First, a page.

Between classes, projects and coaching competition teams, Bowlin puts in long hours working to open her students’ minds to the career possibilities that await them after high school. She is motivated by research that shows a burgeoning deficit of skilled labor in the construction industry. “Projections indicate that 41% of construction professionals will retire by 2031,” Bowlin said. “With the industry’s increasing need for a safe, productive and sustainable workforce of craft professionals, the success of a program such as this is essential in progressing the development of our students, our communities and our industry.” Aside from the tiny home, most of her classroom projects range in size from large children’s playhouses to simple cornhole games. Some assignments have included building furniture and outdoor classroom benches as well as creating full sets for school theatrical productions. The students also devote time to building storage sheds for Auburn Opelika Habitat for Humanity, where Bowlin serves on the Board of Directors. Her students compete in SkillsUSA’s South District competition, and this past February several students placed in divisions including Carpentry, Job Skill Demonstration and Job Interview.
Bowlin credits Auburn’s faculty for helping her to become a good teacher and says it was the connections between students and professors that meant the most to her. “We were provided a sense of empowerment,” she explained. “Within safe learning environments, individual ideas are not only valued but play an active role in steering the class.” It was that independence that made her college career mean so much more than just grades. Her goal now is to grow a culture at AHS that allows her students to be fulfilled through meaningful schoolwork and propelled to become productive citizens. She also likes to encourage that connection between student and teacher while emphasizing the importance of service learning and the value of teamwork. She noted that both Farrow and Associate Professor Darren Olsen have offered guidance, advice and support to Bowlin and her husband through the years. “When we were students, they offered their mentorship,” she said. “Following graduation, they offered their wisdom as friends. I believe the professors who teach in Building Science at Auburn are the key factor that makes the program one of the best in the country.”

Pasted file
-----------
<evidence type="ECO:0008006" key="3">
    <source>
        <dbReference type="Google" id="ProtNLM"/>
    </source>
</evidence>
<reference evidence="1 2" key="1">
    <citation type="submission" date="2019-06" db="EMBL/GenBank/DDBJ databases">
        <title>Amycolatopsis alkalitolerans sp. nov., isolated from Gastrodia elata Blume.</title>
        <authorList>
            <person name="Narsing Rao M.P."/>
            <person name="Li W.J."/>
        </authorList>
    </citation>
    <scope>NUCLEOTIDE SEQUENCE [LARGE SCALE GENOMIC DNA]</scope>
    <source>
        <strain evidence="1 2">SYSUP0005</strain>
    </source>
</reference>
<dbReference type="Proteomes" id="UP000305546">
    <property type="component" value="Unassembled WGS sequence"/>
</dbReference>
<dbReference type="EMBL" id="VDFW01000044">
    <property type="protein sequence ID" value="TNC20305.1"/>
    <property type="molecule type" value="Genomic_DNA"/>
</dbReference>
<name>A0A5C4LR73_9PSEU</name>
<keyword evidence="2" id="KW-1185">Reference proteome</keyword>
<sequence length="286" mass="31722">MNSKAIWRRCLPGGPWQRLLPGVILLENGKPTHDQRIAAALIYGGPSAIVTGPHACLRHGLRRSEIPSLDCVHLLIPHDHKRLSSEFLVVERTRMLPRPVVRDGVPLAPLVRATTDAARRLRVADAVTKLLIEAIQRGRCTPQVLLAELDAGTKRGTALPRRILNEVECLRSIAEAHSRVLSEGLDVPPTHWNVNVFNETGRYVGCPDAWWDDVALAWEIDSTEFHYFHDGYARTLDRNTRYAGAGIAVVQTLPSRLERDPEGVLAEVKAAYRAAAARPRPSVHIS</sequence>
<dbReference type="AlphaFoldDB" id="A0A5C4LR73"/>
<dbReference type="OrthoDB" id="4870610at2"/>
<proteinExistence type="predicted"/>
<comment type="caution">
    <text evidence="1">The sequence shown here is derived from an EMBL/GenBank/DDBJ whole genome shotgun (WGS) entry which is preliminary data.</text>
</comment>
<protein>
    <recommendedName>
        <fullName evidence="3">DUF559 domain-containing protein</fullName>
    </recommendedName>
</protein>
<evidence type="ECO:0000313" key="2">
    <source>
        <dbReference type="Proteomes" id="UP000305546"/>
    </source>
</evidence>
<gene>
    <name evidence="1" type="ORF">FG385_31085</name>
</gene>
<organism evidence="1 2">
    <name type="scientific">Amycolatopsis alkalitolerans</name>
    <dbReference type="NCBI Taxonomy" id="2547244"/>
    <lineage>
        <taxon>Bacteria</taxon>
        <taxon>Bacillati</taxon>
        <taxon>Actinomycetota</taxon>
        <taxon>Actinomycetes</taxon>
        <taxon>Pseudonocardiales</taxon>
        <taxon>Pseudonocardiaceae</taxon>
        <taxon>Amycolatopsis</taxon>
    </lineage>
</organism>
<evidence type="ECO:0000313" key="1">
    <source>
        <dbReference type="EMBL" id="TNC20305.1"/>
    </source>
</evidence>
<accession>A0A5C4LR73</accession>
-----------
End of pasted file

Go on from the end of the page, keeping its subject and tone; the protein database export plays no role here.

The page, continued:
While Bowlin may model her teaching after Auburn’s building science program, she herself is not far from being one of the best in the country. In 2019, after less than three years on the job, she was named Teacher of the Year at Auburn High School. In 2021, she was honored with a Harbor Freight Tools for Schools Prize for Teaching Excellence, winning $50,000 in funding for the AHS program. Harbor Freight Tools sponsors this annual awards program to recognize inspirational teachers preparing students for building construction and skilled trades, and Bowlin was named one of 18 winners out of 726 applicants nationwide. Her students have in their corner not only an outstanding educator and an advocate for the industry but also a lifelong learner. “It is through learning that we discover our purpose in life,” she explained, “and when purpose and passion collide, it is a beautiful thing.”